Execs: Media Brands Have Authority, Trust, Influence but No Monopoly on Insight

March 10, 2008

This article is included in these additional categories:

Household Income | Magazines | Newspapers | Television

Senior executives, CEOs and other C-suite officers in midsize to large (including Fortune 500) companies – perhaps unsurprisingly select legacy, marquee brands as having authority, trust and?influence but see no clear leaders in “insight,” according to an Ipsos Media study.?

As part of a broader profiling study, Ipsos Media asked business-elite influencers to assess a wide range of media properties in terms of their authoritativeness, trustworthiness, influence, and insightfulness as information sources.

Media properties included business and current-events periodicals, daily and weekly news and current-events TV programming, and web properties.

Print Media – Clear Leaders

Among readers of print media:

  • The Wall Street Journal is most often seen as “authoritative” among major daily publications (64% of execs who read it said so).
  • The Economist? is the most authoritative weekly/bi-weekly publication (62% of its readers said so).
  • Harvard Business Review (HBR) and Scientific American are tied (with 64%) for the lead among monthlies (among their respective readership bases).

ipsos-print-brands-most-authoritative-trusted.jpg

  • Similarly, the Wall Street Journal and The Economist are rated by 55% of those who read them as the most “trustworthy” daily and weekly/bi-weekly media brands.
  • Among monthlies, National Geographic (55%) leads HBR and Scientific American in trustworthiness (both 48%), by a modest margin.

When US business elites assess “influence” of leading media that they read, a similar cluster of marquee media brands is joined by Forbes, Fortune and the New York Times, with the Sunday Times the most influential weekly/bi-weekly:

ipsos-print-brands-most-influential.jpg

However, when asked to assess the quality of “insight” provided by various print media, perceived leadership is more broadly dispersed across various publications, with none dominating, Ipsos said, though it did not provide specific data. It did say, however, that insight scores are in general higher than those of authority, trust and influence.

TV and Web Media – Pattern Similar to Print’s

Compared with print, leadership among a wide range of news and current events TV programming is somewhat more fragmented:

  • The News Hour with Jim Lehrer and Special Report with Brit Hume vie for leadership as the most authoritative among their viewers (57% and 53%, respectively) and trusted TV news sources (55% each).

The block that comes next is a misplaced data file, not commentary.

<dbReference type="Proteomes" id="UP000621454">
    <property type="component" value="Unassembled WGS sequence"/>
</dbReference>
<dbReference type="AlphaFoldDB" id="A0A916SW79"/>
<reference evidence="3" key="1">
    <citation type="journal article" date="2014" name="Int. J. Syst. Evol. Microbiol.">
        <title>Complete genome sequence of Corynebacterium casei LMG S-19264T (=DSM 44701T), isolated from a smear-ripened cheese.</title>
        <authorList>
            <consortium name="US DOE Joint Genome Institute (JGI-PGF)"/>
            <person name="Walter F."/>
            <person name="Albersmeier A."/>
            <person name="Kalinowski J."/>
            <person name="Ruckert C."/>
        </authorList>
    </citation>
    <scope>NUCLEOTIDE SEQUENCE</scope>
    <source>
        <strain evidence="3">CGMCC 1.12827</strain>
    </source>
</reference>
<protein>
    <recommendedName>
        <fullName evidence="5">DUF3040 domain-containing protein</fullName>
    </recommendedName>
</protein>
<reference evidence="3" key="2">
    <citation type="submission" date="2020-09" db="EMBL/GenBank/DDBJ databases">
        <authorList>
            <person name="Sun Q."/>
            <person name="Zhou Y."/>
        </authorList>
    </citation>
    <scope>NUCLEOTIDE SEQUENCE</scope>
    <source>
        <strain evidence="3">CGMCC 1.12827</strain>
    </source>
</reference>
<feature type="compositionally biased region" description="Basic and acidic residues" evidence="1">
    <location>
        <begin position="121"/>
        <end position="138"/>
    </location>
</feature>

• NBC’s Meet the Press leads the pack in terms of influence (mentioned by 58% of viewers), various competitors are in a close second tier, each mentioned by between 44% and 55% of US business elites who view them:
    • PBS’ News Hour with Jim Lehrer
    • CNBC’s Mad Money and Power Lunch programs
    • The O’Reilly Factor and Special Report from Fox
  • In terms of ‘insight’ provided by TV news and current events programming, no one property or brand dominates, with similarly high scores for a variety of programs. As with print media, the insight scores for many TV programs are higher than other scores.

The websites considered strongest on the four key measures echo the media brands:

  • The Wall Street Journal website is seen as most authoritative (71%) and trusted (56%) by its users, and vies with the HBR, the New York Times, and Investors.com websites as most influential (62%-66% for each).
  • Regarding the most ‘insightful’ websites, all those properties are very strong, though again joined by a number of other strong contenders as well.

Dynamics of Insight, Influence, Authority, Trust

“This overall pattern underscores the different value and meaning underlying the dimensions we measured. ‘Authoritativeness’ and ‘trust’ seem closely linked, which probably makes intuitive sense. If we think in terms of politicians, we might say I ‘trust’ a politician if I believe the person says what he or she means – and that person’s ‘authoritative’ if what he or she says is backed up by facts,” Board said.

“Influence takes on a more subjective cast, since my assessment of a news media’s influence reflects my perception of what goes on in other people’s minds, not just my own. At the same time, like authority and trust, influence has a strong ‘heritage’ element – generally speaking, the ability to be authoritative, trusted, and influential requires an established track record.”

“Finally, we see in the dimension of ‘insight’ the critical forward-looking aspect – while certainly there is value in historical perspective, without clear relevance to future decisions it’s useless to the business elite. It’s striking how many news brands are seen as strong purveyors of insight, without having the same perceived strength in authority, trust, and influence,” Board concluded.

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